Now, here's my biggest problem. God. I cringe to write this. I fell in love with a very unhappily married man. Of course, I see him on a daily basis. Can't escape it. Would totally get fired for seeing him. I thought he would leave months ago. Shocker! He hasn't.

I just want to be happy, Cary. Oh my God, I so just want to be happy and I feel like the moment I get happiness then I go and do something stupid, mostly with a man, and fuck myself over again. I don't know how to escape this. I've tried reading self-help books and I saw a counselor, whom I didn't really like at all, and overall I think I'm an incredibly insightful and curious person about myself, but when it comes to actually NOT doing this shit, I fail. I can see myself doing it. I can admit to doing it. Then I go and do it anyway. It's as if I have to learn everything the hard way.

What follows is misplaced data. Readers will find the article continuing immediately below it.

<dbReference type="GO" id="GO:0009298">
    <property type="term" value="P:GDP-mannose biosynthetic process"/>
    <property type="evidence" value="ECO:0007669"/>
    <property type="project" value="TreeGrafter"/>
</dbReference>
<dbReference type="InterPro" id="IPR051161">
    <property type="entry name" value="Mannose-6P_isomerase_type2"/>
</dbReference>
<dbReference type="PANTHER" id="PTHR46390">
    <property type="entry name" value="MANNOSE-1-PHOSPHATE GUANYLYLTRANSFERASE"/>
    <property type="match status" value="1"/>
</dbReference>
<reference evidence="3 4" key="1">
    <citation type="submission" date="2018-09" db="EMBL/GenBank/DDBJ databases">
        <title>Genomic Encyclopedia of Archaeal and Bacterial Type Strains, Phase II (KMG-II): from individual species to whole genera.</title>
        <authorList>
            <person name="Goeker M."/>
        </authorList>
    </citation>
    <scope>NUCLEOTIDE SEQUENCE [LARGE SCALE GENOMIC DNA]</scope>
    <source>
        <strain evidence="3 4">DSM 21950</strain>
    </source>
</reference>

I'll take whatever advice you have. Lay it on me.

Sincerely ...


Dear You,

Here is one concrete thing you can do right now: Call a moratorium on all intimate sexual relationships. Stop seeing this married man. Conduct your relationship with your husband in a platonic way. Spend time alone when possible. Care for yourself and your kids. Do your job, eat, exercise, bathe, read, clean your house, pay the bills. Stay away from romantic relationships.

Do this for a set a period of time, say, three months.

Don't worry about having any great insights during that time. Just give yourself some breathing room.

This may really help you. It may sound like a drag, or downright inhuman, but give it a try. For one thing, it will show you that you really can live without romantic entanglement. That alone will broaden your choices.

So just try it. And if you find you just can't do it, that will show you something, too. That will tell you that you have lost the ability to choose whether to get involved with men or not.

While you are going through this period of conscious abstinence, you will want some help understanding your past and how it affects you today. You mention that you've seen counselors. I suggest you seek long-term psychotherapy, perhaps for a year or two.